This bill scanner for determining the authenticity of a bill, comprises a first member having spaced inner and outer faces; a second member having spaced inner and outer faces, the first and second members being spaced apart to allow a bill to be transported between the inner faces of the first and second members and at least one of said members including a light transmissive area; a light emitting means arranged to direct light through the light transmissive area; and a sensor means arranged to receive light from the light emitting means; the inner face of at least one of said first and second members including a recess means substantially defining the light transmissive area to provide a non-contact face portion spaced from the bill transported across said inner face.
It is also an aspect of this invention to provide that both of said first and second members include a light transmissive means, and the light emitting means is disposed outside of one of said first and second members and the sensor means is disposed outside of the other of said first and second members.
It is an aspect of this invention to provide that the inner face of each of said first and second members includes a recess means substantially defining the associated light transmissive area to provide a non-contact face portion spaced from the bill transported between said inner faces of said first and second members.
It is another aspect of this invention to provide that the first and second members are generally parallel and the recessed area is generally arcuate in configuration.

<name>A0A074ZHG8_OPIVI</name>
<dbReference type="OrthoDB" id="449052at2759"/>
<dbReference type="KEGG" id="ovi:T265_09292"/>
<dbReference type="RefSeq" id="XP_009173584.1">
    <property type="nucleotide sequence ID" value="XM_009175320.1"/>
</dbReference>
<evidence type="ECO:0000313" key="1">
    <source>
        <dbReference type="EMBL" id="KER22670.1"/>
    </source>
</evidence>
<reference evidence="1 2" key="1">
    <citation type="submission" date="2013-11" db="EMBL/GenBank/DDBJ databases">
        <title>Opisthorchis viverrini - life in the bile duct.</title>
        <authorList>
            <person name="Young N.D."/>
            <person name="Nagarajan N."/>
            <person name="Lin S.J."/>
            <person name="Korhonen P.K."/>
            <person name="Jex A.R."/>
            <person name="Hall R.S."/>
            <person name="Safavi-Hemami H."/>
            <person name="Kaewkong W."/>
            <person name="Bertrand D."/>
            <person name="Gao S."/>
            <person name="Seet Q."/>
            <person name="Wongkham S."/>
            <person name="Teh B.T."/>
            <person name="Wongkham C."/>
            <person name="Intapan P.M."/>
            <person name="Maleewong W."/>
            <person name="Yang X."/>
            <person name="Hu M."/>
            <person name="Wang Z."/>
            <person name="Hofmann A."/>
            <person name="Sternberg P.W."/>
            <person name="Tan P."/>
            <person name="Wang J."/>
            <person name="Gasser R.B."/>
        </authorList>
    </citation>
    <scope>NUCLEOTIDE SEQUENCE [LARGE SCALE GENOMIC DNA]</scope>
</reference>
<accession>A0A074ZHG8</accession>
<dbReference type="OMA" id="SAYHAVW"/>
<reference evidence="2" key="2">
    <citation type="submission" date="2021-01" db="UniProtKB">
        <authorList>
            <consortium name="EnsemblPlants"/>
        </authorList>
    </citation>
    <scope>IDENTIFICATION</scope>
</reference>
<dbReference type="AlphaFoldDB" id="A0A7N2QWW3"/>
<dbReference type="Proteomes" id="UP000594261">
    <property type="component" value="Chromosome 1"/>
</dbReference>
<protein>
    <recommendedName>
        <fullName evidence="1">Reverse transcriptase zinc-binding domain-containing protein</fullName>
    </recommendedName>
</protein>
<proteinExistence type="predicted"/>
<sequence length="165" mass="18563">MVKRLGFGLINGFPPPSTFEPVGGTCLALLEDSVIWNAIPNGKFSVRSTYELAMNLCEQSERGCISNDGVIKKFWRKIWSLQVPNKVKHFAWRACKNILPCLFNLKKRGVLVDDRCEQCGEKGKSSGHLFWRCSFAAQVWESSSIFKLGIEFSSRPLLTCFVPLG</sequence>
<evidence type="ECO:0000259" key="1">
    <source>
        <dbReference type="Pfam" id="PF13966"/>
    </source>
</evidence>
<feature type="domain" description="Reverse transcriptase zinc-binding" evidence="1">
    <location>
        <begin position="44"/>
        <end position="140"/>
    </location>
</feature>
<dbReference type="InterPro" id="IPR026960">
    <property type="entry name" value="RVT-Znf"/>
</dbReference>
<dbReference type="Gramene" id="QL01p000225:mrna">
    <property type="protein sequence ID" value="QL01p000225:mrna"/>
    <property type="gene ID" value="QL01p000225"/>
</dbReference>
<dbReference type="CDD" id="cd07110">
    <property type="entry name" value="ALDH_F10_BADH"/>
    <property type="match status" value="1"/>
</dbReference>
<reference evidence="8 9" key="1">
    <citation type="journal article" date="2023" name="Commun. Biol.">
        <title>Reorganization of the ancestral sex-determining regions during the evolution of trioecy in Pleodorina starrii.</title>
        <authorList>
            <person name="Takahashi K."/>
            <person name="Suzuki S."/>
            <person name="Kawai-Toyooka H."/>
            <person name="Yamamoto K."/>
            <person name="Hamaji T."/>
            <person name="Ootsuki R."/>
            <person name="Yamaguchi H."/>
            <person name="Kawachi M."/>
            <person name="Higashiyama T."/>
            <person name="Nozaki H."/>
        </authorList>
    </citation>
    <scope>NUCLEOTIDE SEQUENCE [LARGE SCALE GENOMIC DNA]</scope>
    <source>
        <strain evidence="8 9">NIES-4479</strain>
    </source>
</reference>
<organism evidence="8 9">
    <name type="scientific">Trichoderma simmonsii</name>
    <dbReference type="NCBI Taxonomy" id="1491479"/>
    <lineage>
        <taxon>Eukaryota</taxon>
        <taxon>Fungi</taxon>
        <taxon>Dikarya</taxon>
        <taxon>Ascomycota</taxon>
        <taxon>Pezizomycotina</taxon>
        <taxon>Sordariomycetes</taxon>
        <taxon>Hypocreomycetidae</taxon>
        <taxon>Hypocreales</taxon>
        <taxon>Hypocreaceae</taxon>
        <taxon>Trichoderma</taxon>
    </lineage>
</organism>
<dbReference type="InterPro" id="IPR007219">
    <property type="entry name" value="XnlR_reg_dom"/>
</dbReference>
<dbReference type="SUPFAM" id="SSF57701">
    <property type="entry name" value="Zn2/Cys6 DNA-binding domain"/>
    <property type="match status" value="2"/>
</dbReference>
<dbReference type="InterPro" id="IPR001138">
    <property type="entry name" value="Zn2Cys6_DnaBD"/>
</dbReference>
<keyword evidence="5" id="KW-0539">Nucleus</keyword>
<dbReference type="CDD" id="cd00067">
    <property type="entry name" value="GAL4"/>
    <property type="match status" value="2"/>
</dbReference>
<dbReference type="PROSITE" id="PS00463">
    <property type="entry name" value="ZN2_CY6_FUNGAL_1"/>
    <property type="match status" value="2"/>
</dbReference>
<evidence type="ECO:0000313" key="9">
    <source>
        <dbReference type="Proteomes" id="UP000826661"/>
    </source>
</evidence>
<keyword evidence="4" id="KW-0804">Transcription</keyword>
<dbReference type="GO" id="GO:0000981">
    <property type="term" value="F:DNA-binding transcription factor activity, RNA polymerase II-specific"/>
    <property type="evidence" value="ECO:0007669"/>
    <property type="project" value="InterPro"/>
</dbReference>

It is yet another aspect of this invention to provide that the first and second members are formed from transparent material.
It is still another aspect of this invention to provide that the recess means of the inner face of one of said members are provided by at least two circular recesses; and the light emitting means includes two light emitting elements and the sensor means includes two associated sensor elements coaxially disposed with said light emitting elements and with associated circular recesses.
It is an aspect of this invention to provide that the recesses are substantially about 0.005 to 0.010 inches in depth.
It is another aspect of this invention to provide that the optical scanner is used in conjunction with a bill validator comprising a housing including an entrance and a bill transport system within the housing including conveying means for transporting the bill to a bill stacking position and to provide that the optical scanner is disposed between the entrance and the bill stacking position.